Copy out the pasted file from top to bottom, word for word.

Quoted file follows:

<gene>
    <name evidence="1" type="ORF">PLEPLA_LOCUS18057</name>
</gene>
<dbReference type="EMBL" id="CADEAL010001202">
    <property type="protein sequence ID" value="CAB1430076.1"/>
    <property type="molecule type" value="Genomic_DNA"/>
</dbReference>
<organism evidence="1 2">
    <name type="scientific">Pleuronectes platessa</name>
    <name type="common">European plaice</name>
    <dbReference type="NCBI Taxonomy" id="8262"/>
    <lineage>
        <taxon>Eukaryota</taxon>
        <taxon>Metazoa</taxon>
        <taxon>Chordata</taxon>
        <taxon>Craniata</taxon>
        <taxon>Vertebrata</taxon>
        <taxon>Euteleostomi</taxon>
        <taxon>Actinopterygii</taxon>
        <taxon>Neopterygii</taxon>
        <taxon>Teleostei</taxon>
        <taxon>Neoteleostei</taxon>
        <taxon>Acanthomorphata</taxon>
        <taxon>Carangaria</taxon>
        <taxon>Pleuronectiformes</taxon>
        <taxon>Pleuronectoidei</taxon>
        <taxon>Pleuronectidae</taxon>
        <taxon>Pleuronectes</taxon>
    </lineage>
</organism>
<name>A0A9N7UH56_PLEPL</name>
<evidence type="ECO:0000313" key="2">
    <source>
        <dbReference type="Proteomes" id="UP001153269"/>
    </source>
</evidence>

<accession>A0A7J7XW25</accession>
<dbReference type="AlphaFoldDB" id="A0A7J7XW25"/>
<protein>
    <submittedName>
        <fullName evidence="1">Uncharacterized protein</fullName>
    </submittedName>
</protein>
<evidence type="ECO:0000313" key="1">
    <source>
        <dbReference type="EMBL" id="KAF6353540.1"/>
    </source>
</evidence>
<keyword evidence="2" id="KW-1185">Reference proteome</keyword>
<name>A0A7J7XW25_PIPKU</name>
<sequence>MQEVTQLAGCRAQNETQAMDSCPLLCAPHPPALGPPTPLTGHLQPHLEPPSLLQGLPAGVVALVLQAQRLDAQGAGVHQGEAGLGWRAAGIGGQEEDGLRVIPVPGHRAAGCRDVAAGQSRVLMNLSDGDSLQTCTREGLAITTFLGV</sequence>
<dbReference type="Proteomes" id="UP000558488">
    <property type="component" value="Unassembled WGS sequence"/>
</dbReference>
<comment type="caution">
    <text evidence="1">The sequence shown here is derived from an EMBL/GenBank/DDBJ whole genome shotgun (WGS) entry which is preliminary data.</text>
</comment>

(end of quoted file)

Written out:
<gene>
    <name evidence="1" type="ORF">PLEPLA_LOCUS18057</name>
</gene>
<dbReference type="EMBL" id="CADEAL010001202">
    <property type="protein sequence ID" value="CAB1430076.1"/>
    <property type="molecule type" value="Genomic_DNA"/>
</dbReference>
<organism evidence="1 2">
    <name type="scientific">Pleuronectes platessa</name>
    <name type="common">European plaice</name>
    <dbReference type="NCBI Taxonomy" id="8262"/>
    <lineage>
        <taxon>Eukaryota</taxon>
        <taxon>Metazoa</taxon>
        <taxon>Chordata</taxon>
        <taxon>Craniata</taxon>
        <taxon>Vertebrata</taxon>
        <taxon>Euteleostomi</taxon>
        <taxon>Actinopterygii</taxon>
        <taxon>Neopterygii</taxon>
        <taxon>Teleostei</taxon>
        <taxon>Neoteleostei</taxon>
        <taxon>Acanthomorphata</taxon>
        <taxon>Carangaria</taxon>
        <taxon>Pleuronectiformes</taxon>
        <taxon>Pleuronectoidei</taxon>
        <taxon>Pleuronectidae</taxon>
        <taxon>Pleuronectes</taxon>
    </lineage>
</organism>
<name>A0A9N7UH56_PLEPL</name>
<evidence type="ECO:0000313" key="2">
    <source>
        <dbReference type="Proteomes" id="UP001153269"/>
    </source>
</evidence>

<accession>A0A7J7XW25</accession>
<dbReference type="AlphaFoldDB" id="A0A7J7XW25"/>
<protein>
    <submittedName>
        <fullName evidence="1">Uncharacterized protein</fullName>
    </submittedName>
</protein>
<evidence type="ECO:0000313" key="1">
    <source>
        <dbReference type="EMBL" id="KAF6353540.1"/>
    </source>
</evidence>
<keyword evidence="2" id="KW-1185">Reference proteome</keyword>
<name>A0A7J7XW25_PIPKU</name>
<sequence>MQEVTQLAGCRAQNETQAMDSCPLLCAPHPPALGPPTPLTGHLQPHLEPPSLLQGLPAGVVALVLQAQRLDAQGAGVHQGEAGLGWRAAGIGGQEEDGLRVIPVPGHRAAGCRDVAAGQSRVLMNLSDGDSLQTCTREGLAITTFLGV</sequence>
<dbReference type="Proteomes" id="UP000558488">
    <property type="component" value="Unassembled WGS sequence"/>
</dbReference>
<comment type="caution">
    <text evidence="1">The sequence shown here is derived from an EMBL/GenBank/DDBJ whole genome shotgun (WGS) entry which is preliminary data.</text>
</comment>